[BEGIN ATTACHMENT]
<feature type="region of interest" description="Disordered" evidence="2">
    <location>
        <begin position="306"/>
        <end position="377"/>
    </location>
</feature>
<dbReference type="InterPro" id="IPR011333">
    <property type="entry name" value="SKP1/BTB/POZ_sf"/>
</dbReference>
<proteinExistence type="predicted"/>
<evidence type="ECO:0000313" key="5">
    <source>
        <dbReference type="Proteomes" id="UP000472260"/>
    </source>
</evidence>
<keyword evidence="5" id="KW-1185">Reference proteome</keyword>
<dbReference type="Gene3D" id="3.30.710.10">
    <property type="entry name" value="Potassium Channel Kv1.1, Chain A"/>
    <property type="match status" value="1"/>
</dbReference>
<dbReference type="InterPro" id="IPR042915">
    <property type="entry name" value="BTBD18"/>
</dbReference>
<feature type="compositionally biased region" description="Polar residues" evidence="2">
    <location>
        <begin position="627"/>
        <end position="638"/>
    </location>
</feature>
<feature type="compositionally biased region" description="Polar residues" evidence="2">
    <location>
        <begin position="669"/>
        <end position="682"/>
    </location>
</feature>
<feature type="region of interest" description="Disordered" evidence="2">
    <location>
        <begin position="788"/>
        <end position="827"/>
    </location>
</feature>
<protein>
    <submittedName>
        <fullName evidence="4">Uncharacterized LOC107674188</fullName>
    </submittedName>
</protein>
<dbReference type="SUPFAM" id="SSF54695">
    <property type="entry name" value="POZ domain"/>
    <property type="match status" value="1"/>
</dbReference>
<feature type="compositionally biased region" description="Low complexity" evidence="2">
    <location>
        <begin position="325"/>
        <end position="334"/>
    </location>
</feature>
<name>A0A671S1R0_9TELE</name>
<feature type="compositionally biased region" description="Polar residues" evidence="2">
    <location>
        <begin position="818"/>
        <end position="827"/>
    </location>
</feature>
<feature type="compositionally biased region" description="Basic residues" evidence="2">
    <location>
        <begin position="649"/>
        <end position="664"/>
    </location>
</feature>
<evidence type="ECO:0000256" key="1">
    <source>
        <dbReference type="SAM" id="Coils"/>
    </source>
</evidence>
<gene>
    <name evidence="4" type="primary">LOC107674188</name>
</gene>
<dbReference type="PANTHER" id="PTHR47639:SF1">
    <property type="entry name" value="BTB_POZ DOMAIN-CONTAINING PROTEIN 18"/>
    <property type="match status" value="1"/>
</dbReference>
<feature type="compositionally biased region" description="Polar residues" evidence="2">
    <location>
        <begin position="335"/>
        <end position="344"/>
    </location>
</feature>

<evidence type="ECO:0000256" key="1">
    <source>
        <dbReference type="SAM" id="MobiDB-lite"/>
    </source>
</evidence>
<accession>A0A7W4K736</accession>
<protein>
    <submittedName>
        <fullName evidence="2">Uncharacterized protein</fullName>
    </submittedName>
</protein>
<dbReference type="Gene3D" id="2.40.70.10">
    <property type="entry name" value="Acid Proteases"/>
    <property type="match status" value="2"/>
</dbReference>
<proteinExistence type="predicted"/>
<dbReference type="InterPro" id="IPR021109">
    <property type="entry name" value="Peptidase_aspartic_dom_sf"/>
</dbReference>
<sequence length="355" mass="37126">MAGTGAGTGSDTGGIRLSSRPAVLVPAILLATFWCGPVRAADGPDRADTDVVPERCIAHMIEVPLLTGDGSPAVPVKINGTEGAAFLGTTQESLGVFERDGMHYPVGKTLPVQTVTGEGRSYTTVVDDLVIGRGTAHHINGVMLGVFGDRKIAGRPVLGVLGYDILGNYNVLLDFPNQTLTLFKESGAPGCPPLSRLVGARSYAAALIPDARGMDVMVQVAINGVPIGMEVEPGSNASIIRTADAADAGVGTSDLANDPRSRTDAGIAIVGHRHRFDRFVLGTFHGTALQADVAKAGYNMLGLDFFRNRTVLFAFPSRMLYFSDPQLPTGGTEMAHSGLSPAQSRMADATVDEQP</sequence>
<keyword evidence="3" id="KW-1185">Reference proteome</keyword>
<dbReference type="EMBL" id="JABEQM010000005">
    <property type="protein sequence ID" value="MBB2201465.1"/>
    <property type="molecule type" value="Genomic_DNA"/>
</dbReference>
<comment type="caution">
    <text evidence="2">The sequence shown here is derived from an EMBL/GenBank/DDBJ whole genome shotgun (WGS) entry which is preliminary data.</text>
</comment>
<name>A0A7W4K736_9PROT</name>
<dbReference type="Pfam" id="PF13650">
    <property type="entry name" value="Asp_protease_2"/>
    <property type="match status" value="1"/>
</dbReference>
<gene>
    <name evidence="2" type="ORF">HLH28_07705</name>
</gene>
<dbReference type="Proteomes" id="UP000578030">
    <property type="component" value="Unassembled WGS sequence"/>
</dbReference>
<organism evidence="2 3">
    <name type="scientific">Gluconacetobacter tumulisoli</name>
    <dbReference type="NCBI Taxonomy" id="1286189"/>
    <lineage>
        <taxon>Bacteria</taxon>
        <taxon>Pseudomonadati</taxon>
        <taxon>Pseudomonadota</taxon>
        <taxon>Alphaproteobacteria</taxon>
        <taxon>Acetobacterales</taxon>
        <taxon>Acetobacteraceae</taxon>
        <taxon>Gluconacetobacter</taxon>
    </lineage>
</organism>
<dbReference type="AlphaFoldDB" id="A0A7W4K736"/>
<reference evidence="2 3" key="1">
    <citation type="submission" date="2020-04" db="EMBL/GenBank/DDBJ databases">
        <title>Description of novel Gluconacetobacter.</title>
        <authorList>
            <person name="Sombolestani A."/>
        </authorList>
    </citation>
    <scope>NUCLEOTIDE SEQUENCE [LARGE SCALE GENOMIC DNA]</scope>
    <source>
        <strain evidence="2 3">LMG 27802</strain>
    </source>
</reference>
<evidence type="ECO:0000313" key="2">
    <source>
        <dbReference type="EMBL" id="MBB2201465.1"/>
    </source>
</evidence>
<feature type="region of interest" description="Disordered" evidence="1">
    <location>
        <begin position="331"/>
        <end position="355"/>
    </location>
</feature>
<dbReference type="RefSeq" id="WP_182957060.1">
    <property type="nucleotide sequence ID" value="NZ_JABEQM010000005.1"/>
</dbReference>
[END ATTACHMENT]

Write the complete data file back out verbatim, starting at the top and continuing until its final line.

<feature type="region of interest" description="Disordered" evidence="2">
    <location>
        <begin position="306"/>
        <end position="377"/>
    </location>
</feature>
<dbReference type="InterPro" id="IPR011333">
    <property type="entry name" value="SKP1/BTB/POZ_sf"/>
</dbReference>
<proteinExistence type="predicted"/>
<evidence type="ECO:0000313" key="5">
    <source>
        <dbReference type="Proteomes" id="UP000472260"/>
    </source>
</evidence>
<keyword evidence="5" id="KW-1185">Reference proteome</keyword>
<dbReference type="Gene3D" id="3.30.710.10">
    <property type="entry name" value="Potassium Channel Kv1.1, Chain A"/>
    <property type="match status" value="1"/>
</dbReference>
<dbReference type="InterPro" id="IPR042915">
    <property type="entry name" value="BTBD18"/>
</dbReference>
<feature type="compositionally biased region" description="Polar residues" evidence="2">
    <location>
        <begin position="627"/>
        <end position="638"/>
    </location>
</feature>
<feature type="compositionally biased region" description="Polar residues" evidence="2">
    <location>
        <begin position="669"/>
        <end position="682"/>
    </location>
</feature>
<feature type="region of interest" description="Disordered" evidence="2">
    <location>
        <begin position="788"/>
        <end position="827"/>
    </location>
</feature>
<protein>
    <submittedName>
        <fullName evidence="4">Uncharacterized LOC107674188</fullName>
    </submittedName>
</protein>
<dbReference type="SUPFAM" id="SSF54695">
    <property type="entry name" value="POZ domain"/>
    <property type="match status" value="1"/>
</dbReference>
<feature type="compositionally biased region" description="Low complexity" evidence="2">
    <location>
        <begin position="325"/>
        <end position="334"/>
    </location>
</feature>
<name>A0A671S1R0_9TELE</name>
<feature type="compositionally biased region" description="Polar residues" evidence="2">
    <location>
        <begin position="818"/>
        <end position="827"/>
    </location>
</feature>
<feature type="compositionally biased region" description="Basic residues" evidence="2">
    <location>
        <begin position="649"/>
        <end position="664"/>
    </location>
</feature>
<evidence type="ECO:0000256" key="1">
    <source>
        <dbReference type="SAM" id="Coils"/>
    </source>
</evidence>
<gene>
    <name evidence="4" type="primary">LOC107674188</name>
</gene>
<dbReference type="PANTHER" id="PTHR47639:SF1">
    <property type="entry name" value="BTB_POZ DOMAIN-CONTAINING PROTEIN 18"/>
    <property type="match status" value="1"/>
</dbReference>
<feature type="compositionally biased region" description="Polar residues" evidence="2">
    <location>
        <begin position="335"/>
        <end position="344"/>
    </location>
</feature>

<evidence type="ECO:0000256" key="1">
    <source>
        <dbReference type="SAM" id="MobiDB-lite"/>
    </source>
</evidence>
<accession>A0A7W4K736</accession>
<protein>
    <submittedName>
        <fullName evidence="2">Uncharacterized protein</fullName>
    </submittedName>
</protein>
<dbReference type="Gene3D" id="2.40.70.10">
    <property type="entry name" value="Acid Proteases"/>
    <property type="match status" value="2"/>
</dbReference>
<proteinExistence type="predicted"/>
<dbReference type="InterPro" id="IPR021109">
    <property type="entry name" value="Peptidase_aspartic_dom_sf"/>
</dbReference>
<sequence length="355" mass="37126">MAGTGAGTGSDTGGIRLSSRPAVLVPAILLATFWCGPVRAADGPDRADTDVVPERCIAHMIEVPLLTGDGSPAVPVKINGTEGAAFLGTTQESLGVFERDGMHYPVGKTLPVQTVTGEGRSYTTVVDDLVIGRGTAHHINGVMLGVFGDRKIAGRPVLGVLGYDILGNYNVLLDFPNQTLTLFKESGAPGCPPLSRLVGARSYAAALIPDARGMDVMVQVAINGVPIGMEVEPGSNASIIRTADAADAGVGTSDLANDPRSRTDAGIAIVGHRHRFDRFVLGTFHGTALQADVAKAGYNMLGLDFFRNRTVLFAFPSRMLYFSDPQLPTGGTEMAHSGLSPAQSRMADATVDEQP</sequence>
<keyword evidence="3" id="KW-1185">Reference proteome</keyword>
<dbReference type="EMBL" id="JABEQM010000005">
    <property type="protein sequence ID" value="MBB2201465.1"/>
    <property type="molecule type" value="Genomic_DNA"/>
</dbReference>
<comment type="caution">
    <text evidence="2">The sequence shown here is derived from an EMBL/GenBank/DDBJ whole genome shotgun (WGS) entry which is preliminary data.</text>
</comment>
<name>A0A7W4K736_9PROT</name>
<dbReference type="Pfam" id="PF13650">
    <property type="entry name" value="Asp_protease_2"/>
    <property type="match status" value="1"/>
</dbReference>
<gene>
    <name evidence="2" type="ORF">HLH28_07705</name>
</gene>
<dbReference type="Proteomes" id="UP000578030">
    <property type="component" value="Unassembled WGS sequence"/>
</dbReference>
<organism evidence="2 3">
    <name type="scientific">Gluconacetobacter tumulisoli</name>
    <dbReference type="NCBI Taxonomy" id="1286189"/>
    <lineage>
        <taxon>Bacteria</taxon>
        <taxon>Pseudomonadati</taxon>
        <taxon>Pseudomonadota</taxon>
        <taxon>Alphaproteobacteria</taxon>
        <taxon>Acetobacterales</taxon>
        <taxon>Acetobacteraceae</taxon>
        <taxon>Gluconacetobacter</taxon>
    </lineage>
</organism>
<dbReference type="AlphaFoldDB" id="A0A7W4K736"/>
<reference evidence="2 3" key="1">
    <citation type="submission" date="2020-04" db="EMBL/GenBank/DDBJ databases">
        <title>Description of novel Gluconacetobacter.</title>
        <authorList>
            <person name="Sombolestani A."/>
        </authorList>
    </citation>
    <scope>NUCLEOTIDE SEQUENCE [LARGE SCALE GENOMIC DNA]</scope>
    <source>
        <strain evidence="2 3">LMG 27802</strain>
    </source>
</reference>
<evidence type="ECO:0000313" key="2">
    <source>
        <dbReference type="EMBL" id="MBB2201465.1"/>
    </source>
</evidence>
<feature type="region of interest" description="Disordered" evidence="1">
    <location>
        <begin position="331"/>
        <end position="355"/>
    </location>
</feature>
<dbReference type="RefSeq" id="WP_182957060.1">
    <property type="nucleotide sequence ID" value="NZ_JABEQM010000005.1"/>
</dbReference>